As part of Sir David Murray’s vision, Ibrox Stadium would have its capacity increased to 70,000 and a concert arena would be built along with a hotel, shops and an underground car park. The value attached to the scheme was £350 million.
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However, the gulf between what was trumpeted and what was realisable now appears to have scared off a realistic bidder for the Scottish champions.
Andrew Ellis, the London-based property developer negotiating a £33m bid for the club, is understood to have become aware that the Ibrox masterplan has always been constrained by local government regulations over what can and cannot be built on the site.
One thing not on the menu is a major retail outlet.
Worse still for any potential buyer, Glasgow City Council has signalled that its partnership with Rangers now appears to be all but dead. The lack of a masterplan effectively means that only those with an interest solely in Rangers need apply.
The club-city relationship was formalised in late 2008 when councillors agreed unanimously to give Rangers the option to buy any council-owned land needed for the scheme, which it believed had the potential to regenerate swathes of Govan.
Talks stalled over changes to the proposals and the value of the council’s land, with even the most ardent supporters of the plan within Glasgow City Chambers expressing concern at the rate of progress while Sir David claimed the delays were outwith his control.
The viability of the scheme was again called into question when the extent of Rangers’ financial troubles became apparent, but the real stumbling block appears to be what the club wanted to do with the land.
It is believed Rangers had held talks with Tesco about opening a major store on the site, most of which belongs to Glasgow City Council, and the club’s finance director Donald McIntyre repeatedly stated the ambition to have the retail giant onboard.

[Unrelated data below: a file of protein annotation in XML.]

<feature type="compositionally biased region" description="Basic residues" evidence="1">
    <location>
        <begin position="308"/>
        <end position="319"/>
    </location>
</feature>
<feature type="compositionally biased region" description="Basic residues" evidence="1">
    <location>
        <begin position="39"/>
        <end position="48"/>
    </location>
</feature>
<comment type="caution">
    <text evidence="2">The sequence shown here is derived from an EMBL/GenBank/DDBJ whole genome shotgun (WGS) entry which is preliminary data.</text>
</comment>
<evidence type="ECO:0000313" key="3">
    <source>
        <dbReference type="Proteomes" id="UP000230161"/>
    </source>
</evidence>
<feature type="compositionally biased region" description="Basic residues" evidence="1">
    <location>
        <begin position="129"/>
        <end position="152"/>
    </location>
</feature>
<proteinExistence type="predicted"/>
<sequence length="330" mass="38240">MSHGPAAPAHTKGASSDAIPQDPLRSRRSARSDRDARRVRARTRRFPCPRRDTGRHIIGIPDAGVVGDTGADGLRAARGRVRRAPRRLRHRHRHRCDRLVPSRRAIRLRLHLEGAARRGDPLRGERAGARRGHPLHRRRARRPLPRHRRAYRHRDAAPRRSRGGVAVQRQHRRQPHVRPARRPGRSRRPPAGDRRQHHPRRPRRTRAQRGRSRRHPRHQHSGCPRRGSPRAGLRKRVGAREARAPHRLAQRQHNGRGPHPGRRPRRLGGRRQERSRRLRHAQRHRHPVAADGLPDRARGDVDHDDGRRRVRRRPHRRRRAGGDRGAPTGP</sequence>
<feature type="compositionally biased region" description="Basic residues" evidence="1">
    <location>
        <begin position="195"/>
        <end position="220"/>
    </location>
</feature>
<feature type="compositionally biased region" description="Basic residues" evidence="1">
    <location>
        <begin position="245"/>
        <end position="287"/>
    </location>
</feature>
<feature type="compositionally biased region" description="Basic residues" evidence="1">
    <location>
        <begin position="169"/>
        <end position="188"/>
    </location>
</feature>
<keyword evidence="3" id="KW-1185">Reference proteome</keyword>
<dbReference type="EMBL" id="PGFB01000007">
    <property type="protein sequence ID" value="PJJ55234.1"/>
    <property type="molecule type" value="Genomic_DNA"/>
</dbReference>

However, the council has repeatedly told Rangers over the past two years that the authority’s blueprint for the ongoing development of the city did not allow for a major retail scheme, especially with a major Asda store just yards away.
It argued the move would see it involved in lengthy legal battles with the Scottish Government at significant cost to the public purse.
There have also been concerns that ownership of the car park Rangers were contributing to the masterplan may in fact belong to chairman, Sir David.
Council insiders have also said they offered Sir David a letter of comfort for prospective buyers, outlining the masterplan’s vision and what was feasible, but that this was not taken up.
One source said: “Due diligence by any buyer would have quickly established in terms of the planning legislation, the city’s strategy, legal constraints and the economic realities that Tesco superstores or new indoor arenas are flight of fancy.”
A council spokesman said: “We have always been emphatic with Rangers that a food store of the size they are talking about would be contrary to the City Plan and would not receive permission. We could not have been clearer with them.
“The original plans talked about the relocation of the Rangers superstore and something on that scale would be fine.
“Again, if they commissioned a study which showed that an indoor arena on the site was feasible we’d be comfortable with that.”
“We have spoken with Rangers about the masterplan recently but if they are saying that it cannot go ahead without a major food store then it would be dead.”